Best regards, Kind regards, Yours sincerely

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My company is going into new countries, everybody in the administration is taking an English course. During this course one teacher claimed that you should never, never use the greeting “Best regards”. Instead you should use “Yours sincerely” or “Kind regards”.
Well, when I went to business School in 1979 I only learned that you should only use the phrase "Yours faithfully,".
I have been reading the treads concerning this issue on the site. Frankly, I have just become more confused.
Reading this very long tread I think that one should conclude that if you know the person, you can use "Yours sincerely", and if you do not know the person, you should use "Yours faithfully".
Is this correct?
Someone wrote that you might capitalize the first letter in both words. What is the significance of that and what would it mean?

Yours faithfully,

Benny Bubel

More: Yours sincerely or Sincerely yours
New Member01
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Hi Benny,

Welcome to the Forum.

Email is still new enough that conventions are still evolving. It's far from universally agreed that the conventions for regular, non-email business letters will simply be automatically followed in email. Email began as an informal. 'short-hand' medium, and in fact most people still seem to be influenced by this. I don' think it will ever be as formal as non-email.

As regards how to end a business, non email letter, here's what I think. 'Best regards' and 'Kind regards' both seem to me suitable only for a personal letter to a friend. I see little or no difference between 'Best' and 'kind' here.' Yours faithfully' tends to sound old-fashioned today, and is seldom used. By far the most common is 'Yours sincerely'.

So, what to put at the end of a business email? Some people don't put anything at all. Others feel they should put something, as to them it feels wrong to just stop. I feel like that, here on the Forum, that's why I always end by putting 'Best wishes, Clive'. It's not a great choice, but it's relatively friendly and that's the habit I got into. But I'm not writing a business email.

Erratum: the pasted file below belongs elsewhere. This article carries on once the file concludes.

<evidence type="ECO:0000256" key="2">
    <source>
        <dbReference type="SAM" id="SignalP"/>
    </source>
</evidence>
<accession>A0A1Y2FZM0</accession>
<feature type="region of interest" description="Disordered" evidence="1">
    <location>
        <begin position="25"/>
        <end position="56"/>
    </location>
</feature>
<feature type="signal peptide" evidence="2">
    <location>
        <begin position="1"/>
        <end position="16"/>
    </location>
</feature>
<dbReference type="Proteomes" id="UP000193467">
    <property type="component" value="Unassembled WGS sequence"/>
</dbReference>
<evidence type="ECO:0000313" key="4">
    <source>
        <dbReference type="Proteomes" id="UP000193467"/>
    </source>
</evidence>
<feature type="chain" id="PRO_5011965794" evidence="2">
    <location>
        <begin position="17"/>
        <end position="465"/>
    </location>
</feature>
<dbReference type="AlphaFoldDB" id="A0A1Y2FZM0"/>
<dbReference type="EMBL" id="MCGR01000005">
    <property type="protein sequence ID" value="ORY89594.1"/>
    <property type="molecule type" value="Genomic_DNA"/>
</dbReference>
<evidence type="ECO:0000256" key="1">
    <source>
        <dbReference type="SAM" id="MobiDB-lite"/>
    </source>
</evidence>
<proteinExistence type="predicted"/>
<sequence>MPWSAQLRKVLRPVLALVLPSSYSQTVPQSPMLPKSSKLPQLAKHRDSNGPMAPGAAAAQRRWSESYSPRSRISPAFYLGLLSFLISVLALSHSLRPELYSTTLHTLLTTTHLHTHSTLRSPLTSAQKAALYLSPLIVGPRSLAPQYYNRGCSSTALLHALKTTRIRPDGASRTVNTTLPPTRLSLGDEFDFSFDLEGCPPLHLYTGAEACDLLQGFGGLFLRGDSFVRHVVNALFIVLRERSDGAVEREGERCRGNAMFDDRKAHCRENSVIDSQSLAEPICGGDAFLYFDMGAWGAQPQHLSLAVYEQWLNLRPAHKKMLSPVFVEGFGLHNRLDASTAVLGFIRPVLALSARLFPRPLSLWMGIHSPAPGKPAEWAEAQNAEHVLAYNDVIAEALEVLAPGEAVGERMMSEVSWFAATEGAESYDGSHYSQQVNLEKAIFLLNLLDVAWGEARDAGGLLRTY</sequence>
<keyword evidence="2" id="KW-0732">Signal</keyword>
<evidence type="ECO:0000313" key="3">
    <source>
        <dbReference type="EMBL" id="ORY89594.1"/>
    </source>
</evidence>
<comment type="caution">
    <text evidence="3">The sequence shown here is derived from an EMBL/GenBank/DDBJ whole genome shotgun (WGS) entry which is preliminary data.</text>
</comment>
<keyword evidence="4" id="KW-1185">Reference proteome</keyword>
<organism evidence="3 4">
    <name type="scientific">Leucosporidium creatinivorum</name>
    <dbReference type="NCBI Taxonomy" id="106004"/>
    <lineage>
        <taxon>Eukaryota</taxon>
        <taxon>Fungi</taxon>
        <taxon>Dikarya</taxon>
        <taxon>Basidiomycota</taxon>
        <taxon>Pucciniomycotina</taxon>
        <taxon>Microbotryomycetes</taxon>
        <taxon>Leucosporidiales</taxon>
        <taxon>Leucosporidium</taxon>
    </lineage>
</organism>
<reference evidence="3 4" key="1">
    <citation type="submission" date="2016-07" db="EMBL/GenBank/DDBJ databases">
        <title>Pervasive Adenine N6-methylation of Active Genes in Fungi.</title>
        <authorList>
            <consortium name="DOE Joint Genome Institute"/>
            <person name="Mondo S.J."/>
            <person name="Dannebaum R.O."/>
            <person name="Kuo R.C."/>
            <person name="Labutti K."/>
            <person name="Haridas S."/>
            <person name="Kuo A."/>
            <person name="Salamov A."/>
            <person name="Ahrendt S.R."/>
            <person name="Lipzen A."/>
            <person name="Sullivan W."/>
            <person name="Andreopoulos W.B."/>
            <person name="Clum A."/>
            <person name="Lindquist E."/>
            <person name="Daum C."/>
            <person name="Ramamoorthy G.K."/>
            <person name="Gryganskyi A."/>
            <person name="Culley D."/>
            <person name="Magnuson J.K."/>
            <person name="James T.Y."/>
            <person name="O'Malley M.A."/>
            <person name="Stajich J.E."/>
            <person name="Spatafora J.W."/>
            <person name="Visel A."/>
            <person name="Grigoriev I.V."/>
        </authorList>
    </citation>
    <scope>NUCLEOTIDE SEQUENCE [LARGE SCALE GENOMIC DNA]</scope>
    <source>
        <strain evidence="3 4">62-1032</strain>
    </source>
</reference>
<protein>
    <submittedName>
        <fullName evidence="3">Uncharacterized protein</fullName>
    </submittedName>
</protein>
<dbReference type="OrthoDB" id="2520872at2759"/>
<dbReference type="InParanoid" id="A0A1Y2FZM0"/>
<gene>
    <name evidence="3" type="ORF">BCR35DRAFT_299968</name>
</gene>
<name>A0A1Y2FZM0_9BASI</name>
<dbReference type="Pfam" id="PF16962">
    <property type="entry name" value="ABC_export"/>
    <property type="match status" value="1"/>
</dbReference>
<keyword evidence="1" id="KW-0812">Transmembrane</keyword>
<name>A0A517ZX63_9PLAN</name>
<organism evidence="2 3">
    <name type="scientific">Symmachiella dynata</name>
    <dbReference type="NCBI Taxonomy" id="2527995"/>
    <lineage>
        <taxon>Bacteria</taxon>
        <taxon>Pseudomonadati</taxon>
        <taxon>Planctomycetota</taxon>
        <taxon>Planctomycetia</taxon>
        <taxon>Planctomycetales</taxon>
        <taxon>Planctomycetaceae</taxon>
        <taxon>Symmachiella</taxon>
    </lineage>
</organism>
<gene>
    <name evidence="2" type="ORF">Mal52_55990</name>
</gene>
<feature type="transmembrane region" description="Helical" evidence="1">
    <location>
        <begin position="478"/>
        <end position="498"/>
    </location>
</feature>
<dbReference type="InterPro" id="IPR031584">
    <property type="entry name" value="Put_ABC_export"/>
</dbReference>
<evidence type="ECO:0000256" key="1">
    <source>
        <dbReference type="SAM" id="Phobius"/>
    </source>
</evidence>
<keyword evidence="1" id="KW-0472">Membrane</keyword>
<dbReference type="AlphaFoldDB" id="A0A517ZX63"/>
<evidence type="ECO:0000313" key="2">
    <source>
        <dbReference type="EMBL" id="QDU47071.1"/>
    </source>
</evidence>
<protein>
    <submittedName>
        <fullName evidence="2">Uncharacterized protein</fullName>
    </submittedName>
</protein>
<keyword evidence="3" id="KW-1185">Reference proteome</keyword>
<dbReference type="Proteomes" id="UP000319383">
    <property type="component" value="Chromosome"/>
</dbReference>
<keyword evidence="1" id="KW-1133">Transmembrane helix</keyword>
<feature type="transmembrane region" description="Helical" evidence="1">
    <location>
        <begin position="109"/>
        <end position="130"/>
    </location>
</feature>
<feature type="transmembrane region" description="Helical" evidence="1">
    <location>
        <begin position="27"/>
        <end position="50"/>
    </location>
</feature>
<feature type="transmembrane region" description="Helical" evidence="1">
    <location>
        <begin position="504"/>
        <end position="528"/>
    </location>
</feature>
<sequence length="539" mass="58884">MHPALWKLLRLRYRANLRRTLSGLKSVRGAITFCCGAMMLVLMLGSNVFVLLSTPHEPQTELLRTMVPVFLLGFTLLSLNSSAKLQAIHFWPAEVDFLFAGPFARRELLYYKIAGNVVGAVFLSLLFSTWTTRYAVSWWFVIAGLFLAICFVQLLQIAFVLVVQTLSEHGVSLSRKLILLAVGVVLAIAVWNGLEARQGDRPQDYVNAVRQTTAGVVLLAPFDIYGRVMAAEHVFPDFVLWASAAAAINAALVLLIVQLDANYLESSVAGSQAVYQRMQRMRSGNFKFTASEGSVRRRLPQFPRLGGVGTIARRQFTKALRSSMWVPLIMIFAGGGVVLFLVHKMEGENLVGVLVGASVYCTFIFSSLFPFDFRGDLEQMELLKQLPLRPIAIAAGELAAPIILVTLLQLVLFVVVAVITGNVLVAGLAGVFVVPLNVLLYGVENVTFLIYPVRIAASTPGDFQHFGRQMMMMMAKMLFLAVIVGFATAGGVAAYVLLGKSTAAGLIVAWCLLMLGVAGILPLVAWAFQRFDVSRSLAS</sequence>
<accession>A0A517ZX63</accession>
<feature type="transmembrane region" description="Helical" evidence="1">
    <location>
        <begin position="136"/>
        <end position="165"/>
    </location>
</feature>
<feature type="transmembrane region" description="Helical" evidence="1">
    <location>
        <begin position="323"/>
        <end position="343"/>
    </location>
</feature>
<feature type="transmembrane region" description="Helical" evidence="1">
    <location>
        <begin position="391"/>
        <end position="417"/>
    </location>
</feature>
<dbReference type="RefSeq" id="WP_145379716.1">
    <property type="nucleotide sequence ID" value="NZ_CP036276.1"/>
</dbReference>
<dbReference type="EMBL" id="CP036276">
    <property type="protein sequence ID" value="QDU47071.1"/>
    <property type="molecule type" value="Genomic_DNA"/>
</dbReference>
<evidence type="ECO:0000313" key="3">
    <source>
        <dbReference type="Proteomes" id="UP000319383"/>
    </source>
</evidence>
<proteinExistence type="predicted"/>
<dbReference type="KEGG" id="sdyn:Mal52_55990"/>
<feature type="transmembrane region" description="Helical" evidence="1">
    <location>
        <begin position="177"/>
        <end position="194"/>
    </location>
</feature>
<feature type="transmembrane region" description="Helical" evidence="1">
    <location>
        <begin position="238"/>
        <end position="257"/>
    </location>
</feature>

You could just put nothing, except for a nice concluding paragraph. Or perhaps your name and/or the name of your company. Or maybe, you could put 'Regards'. I'd omit the 'kind/best' myself, and I'd only say 'regards' to someone I already know.

In a way, it doesn't matter too much what you put, because I don't think people much care what you write. They don't consciously read it, they see so many different endings and they themselves don't know what to write or to expect.

I'm sorry not to be of more help to you, but the whole subject is still in flux.

Best wishes, Clive
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That's interesting. "Best regards", "Kind regards", and "Kindest regards" are all fairly common in BrE business emails. "Best wishes" is also used.

You also sometimes see "Best" followed by a comma, which always disconcerts me.

MrP
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Just my take on it.

Let's look at the structure of an e-mail or a letter for that matter. Simply said you have 3 parts.

1. opening or greeting

2. body

3. closing or ending

NOTE: greeting means hello and not good-bye.

As was pointed out " yours faithfully " is out of style but it still can be found in use especially in British English. However, as was also pointed out, there are alternatives that are used in both British and American (North American) English.

1. More formal --- Sincerely yours, Yours sincerely, or even just Sincerely

2. less formal--- Sincerely, Kind/Best/Warm regards, Regards, *Best wishes

3. informal --- Best (wishes), Regards, * Just write your name *, See you, Thanks, etc., etc.

Not that this is a rule but in American English a comma is generally used after the greeting and after the closing.
Full Member154
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As far as the capitalization in the closing, my grammar book says to capitalize all letters only if it's a business letter or any other formal type of letter.

Best Regards,

Monseul
Junior Member53
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Anonymous:
MonseulAs far as the capitalization in the closing, my grammar book says to capitalize all letters only if it's a business letter or any other formal type of letter.

Best Regards,

Monseul
Capitalize the first word only (i.e., Thank you, Kind regards, etc.)
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"Kind Regards", "Best Wishes", etc. makes an email look a little like a greetings card. I'd only upper-case the first word.

MrP
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Bubeldk

Reading this very long tread I think that one should conclude that if you know the person, you can use "Yours sincerely", and if you do not know the person, you should use "Yours faithfully".

Some years ago, when I was taught how to write formal letters, they told me that this was indeed the rule.

Best,

Sextus

Regular Member731
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Other common expressions are:

All the best, All the best wishes, Cheers, which I think are neither formal nor informal. Or perhaps I'm wrong about this.

So, MrP, the use of "Best," disconcerts you...

Sextus
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